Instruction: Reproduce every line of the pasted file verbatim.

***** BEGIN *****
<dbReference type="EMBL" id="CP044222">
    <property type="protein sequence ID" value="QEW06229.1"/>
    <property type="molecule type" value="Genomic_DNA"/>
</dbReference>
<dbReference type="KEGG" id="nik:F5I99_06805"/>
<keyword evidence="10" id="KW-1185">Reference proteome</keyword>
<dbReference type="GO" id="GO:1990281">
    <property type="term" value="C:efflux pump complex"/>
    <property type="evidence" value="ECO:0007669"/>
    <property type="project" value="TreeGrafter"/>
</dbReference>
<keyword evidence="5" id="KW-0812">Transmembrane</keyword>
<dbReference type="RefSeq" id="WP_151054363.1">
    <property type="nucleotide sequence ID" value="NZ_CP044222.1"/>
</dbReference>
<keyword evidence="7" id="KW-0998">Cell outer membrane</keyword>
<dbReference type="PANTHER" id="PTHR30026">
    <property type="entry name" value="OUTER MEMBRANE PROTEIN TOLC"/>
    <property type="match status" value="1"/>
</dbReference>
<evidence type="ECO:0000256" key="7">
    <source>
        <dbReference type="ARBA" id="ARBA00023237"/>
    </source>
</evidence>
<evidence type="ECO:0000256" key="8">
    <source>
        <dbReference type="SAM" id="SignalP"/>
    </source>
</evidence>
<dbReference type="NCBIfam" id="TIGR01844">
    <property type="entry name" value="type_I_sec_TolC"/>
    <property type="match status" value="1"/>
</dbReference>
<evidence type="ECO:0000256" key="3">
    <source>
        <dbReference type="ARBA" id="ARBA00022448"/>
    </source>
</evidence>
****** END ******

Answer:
<dbReference type="EMBL" id="CP044222">
    <property type="protein sequence ID" value="QEW06229.1"/>
    <property type="molecule type" value="Genomic_DNA"/>
</dbReference>
<dbReference type="KEGG" id="nik:F5I99_06805"/>
<keyword evidence="10" id="KW-1185">Reference proteome</keyword>
<dbReference type="GO" id="GO:1990281">
    <property type="term" value="C:efflux pump complex"/>
    <property type="evidence" value="ECO:0007669"/>
    <property type="project" value="TreeGrafter"/>
</dbReference>
<keyword evidence="5" id="KW-0812">Transmembrane</keyword>
<dbReference type="RefSeq" id="WP_151054363.1">
    <property type="nucleotide sequence ID" value="NZ_CP044222.1"/>
</dbReference>
<keyword evidence="7" id="KW-0998">Cell outer membrane</keyword>
<dbReference type="PANTHER" id="PTHR30026">
    <property type="entry name" value="OUTER MEMBRANE PROTEIN TOLC"/>
    <property type="match status" value="1"/>
</dbReference>
<evidence type="ECO:0000256" key="7">
    <source>
        <dbReference type="ARBA" id="ARBA00023237"/>
    </source>
</evidence>
<evidence type="ECO:0000256" key="8">
    <source>
        <dbReference type="SAM" id="SignalP"/>
    </source>
</evidence>
<dbReference type="NCBIfam" id="TIGR01844">
    <property type="entry name" value="type_I_sec_TolC"/>
    <property type="match status" value="1"/>
</dbReference>
<evidence type="ECO:0000256" key="3">
    <source>
        <dbReference type="ARBA" id="ARBA00022448"/>
    </source>
</evidence>